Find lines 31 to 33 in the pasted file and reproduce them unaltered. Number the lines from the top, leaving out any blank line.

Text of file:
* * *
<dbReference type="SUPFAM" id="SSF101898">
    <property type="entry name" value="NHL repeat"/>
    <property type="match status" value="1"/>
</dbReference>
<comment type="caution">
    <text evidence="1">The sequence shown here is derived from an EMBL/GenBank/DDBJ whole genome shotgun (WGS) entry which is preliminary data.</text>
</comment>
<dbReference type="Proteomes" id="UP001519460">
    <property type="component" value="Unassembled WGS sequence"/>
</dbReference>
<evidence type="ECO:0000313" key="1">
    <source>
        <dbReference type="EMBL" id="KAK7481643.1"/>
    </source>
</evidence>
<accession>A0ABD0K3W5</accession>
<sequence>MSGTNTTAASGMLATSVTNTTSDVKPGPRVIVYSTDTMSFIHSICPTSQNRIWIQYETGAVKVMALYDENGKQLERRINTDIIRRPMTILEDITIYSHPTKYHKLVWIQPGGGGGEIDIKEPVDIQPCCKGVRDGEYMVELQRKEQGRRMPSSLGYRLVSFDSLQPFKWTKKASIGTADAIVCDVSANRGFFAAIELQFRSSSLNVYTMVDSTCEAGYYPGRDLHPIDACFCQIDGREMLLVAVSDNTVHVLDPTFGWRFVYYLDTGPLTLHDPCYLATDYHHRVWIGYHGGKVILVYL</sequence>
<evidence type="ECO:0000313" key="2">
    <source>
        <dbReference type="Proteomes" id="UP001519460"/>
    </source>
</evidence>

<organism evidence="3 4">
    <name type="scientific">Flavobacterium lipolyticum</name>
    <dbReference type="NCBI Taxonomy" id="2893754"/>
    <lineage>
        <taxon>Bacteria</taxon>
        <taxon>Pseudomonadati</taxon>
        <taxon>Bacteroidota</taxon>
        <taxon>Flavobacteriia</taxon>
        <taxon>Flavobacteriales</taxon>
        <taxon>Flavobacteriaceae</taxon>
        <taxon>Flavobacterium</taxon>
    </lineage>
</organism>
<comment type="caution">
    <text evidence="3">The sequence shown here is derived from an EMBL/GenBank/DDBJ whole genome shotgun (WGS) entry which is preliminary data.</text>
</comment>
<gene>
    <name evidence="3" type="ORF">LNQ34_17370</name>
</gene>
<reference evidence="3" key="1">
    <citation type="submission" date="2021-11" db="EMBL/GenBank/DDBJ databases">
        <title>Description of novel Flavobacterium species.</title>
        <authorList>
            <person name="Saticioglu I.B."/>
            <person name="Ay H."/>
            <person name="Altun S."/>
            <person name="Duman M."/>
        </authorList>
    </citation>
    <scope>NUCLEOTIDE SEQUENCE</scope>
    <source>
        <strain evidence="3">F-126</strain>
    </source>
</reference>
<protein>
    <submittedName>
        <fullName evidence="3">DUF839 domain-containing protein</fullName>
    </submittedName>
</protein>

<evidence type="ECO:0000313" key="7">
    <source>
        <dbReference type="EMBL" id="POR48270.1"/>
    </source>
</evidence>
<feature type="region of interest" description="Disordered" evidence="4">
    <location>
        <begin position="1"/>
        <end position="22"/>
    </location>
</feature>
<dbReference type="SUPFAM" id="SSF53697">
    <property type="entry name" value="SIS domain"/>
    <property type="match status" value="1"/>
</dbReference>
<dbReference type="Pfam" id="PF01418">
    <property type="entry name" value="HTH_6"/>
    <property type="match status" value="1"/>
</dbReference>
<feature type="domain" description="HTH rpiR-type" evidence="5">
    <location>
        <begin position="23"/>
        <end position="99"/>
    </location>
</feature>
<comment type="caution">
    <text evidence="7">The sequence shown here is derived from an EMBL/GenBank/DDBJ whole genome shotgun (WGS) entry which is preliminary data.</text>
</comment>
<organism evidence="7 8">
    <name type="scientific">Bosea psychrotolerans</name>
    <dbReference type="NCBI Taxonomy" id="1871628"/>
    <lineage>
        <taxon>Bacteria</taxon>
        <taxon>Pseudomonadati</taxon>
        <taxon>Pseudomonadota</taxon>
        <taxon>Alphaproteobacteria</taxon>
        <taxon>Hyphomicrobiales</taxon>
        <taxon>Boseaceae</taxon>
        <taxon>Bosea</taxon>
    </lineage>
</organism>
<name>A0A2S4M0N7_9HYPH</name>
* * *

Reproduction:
        <taxon>Flavobacteriales</taxon>
        <taxon>Flavobacteriaceae</taxon>
        <taxon>Flavobacterium</taxon>